Tags

,

The Secret Life of Pronouns by James Pennebaker is a strange romp through our world of speech habits which ferrets out those little words we hardly notice for special examination. He finds and explains how the little words — like I, we, you, and, but, of — reveal much more than anyone could have imagined before computer-based text analysis delved into the inner workings of our minds. His findings are not based on armchair speculations, but upon analysis of huge databases of actual conversation, writings by professional authors, essays by students and stories by convicts being released from prison.

Millions of words are analyzed in context using computer algorithms to check for the word frequency in different types of settings. For example, people who are lying use far fewer words that refer to specific things and actions and speak in generalities which do not include a normal number of references to themselves. This is because they are distancing themselves from the actions which they do not wish to associate with themselves. People speaking the truth want to identify themselves with the positive actions they have performed and so they use a relatively large number of personal words. This is all unconscious to the speaker and difficult for even a trained speech analyst to spot, and thus these patterns only show up when the speech is run through a sophisticated computer analysis.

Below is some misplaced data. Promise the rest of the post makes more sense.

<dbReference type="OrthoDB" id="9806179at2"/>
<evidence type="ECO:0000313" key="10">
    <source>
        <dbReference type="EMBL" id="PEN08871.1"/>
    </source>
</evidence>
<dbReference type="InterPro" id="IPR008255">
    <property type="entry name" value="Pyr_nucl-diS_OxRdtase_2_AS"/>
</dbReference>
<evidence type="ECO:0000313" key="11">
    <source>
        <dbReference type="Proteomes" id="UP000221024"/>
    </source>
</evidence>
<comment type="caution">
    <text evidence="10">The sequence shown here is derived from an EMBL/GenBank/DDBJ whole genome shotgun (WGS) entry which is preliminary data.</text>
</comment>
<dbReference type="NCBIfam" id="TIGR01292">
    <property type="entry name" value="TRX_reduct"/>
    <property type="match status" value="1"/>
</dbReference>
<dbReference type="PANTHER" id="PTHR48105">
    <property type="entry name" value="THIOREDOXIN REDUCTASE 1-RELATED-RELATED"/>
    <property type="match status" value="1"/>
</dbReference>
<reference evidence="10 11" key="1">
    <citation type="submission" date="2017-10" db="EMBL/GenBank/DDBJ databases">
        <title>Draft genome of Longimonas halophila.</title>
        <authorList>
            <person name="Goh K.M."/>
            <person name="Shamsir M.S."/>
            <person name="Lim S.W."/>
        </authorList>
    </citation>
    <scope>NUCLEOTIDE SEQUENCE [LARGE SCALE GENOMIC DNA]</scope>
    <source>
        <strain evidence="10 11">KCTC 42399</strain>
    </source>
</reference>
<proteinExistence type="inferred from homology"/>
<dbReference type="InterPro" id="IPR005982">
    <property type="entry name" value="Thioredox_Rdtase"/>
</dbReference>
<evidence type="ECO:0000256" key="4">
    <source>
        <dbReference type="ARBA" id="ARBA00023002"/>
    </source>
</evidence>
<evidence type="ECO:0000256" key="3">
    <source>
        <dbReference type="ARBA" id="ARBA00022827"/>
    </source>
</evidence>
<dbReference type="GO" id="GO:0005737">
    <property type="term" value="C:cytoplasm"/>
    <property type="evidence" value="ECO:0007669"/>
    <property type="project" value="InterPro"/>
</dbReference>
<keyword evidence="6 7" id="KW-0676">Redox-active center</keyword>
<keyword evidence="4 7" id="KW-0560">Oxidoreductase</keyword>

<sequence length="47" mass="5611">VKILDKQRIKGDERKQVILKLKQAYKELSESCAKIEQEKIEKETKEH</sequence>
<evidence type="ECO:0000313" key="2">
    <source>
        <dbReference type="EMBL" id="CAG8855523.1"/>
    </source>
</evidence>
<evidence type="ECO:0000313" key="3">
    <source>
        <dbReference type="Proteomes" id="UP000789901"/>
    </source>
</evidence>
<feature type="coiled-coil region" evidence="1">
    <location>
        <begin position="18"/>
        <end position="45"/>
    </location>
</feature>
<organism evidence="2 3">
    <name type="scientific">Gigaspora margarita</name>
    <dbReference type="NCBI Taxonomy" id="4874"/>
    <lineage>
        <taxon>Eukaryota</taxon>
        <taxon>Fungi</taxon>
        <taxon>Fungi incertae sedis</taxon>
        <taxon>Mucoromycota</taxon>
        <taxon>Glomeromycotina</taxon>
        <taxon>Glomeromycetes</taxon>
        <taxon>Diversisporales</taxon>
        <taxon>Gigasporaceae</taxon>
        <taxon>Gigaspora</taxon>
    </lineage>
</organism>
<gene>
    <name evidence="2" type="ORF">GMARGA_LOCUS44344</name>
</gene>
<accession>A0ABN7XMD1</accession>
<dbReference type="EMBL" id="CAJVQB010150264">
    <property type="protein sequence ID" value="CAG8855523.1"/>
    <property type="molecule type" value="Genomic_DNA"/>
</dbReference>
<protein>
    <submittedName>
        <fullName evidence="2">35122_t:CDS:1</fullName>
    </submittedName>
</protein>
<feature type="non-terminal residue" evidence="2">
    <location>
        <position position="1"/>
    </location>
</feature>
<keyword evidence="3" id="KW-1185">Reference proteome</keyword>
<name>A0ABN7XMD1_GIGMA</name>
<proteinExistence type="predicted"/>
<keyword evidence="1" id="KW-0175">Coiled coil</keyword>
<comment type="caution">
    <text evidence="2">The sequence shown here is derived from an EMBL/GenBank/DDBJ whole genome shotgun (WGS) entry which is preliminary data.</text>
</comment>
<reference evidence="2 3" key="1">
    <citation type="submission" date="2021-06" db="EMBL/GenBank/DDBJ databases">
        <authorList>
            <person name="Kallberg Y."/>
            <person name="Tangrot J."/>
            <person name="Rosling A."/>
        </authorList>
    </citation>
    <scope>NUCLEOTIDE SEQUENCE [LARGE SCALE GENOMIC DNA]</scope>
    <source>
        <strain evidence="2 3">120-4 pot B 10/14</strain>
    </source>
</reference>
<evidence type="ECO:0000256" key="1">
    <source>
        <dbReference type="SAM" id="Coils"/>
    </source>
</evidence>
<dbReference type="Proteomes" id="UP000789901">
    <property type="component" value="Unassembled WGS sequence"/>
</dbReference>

When people are talking rapidly using relatively long sentences with lots of I words, big words, and insight words, especially when associated with detailed information about time, place and relationship, they are probably telling the truth as they understand it. However, when they laden their speech with distancing words, which associate responsibility with others it is a marker of possible deception.

Pennebaker’s book has an abundance of these kinds of unanticipated observations which give insights, not only into current affairs, but also to historical events. He analyzes American presidential State of the Union addresses, and shows that Obama uses remarkably few I words, and that Bush senior and Truman used quite a lot. Hmm? And yet again I discover, as Shakespeare mentioned long ago in Hamlet I v

There are more things in heaven and earth, Horatio,
Than are dreamt of in your philosophy.

Advertisements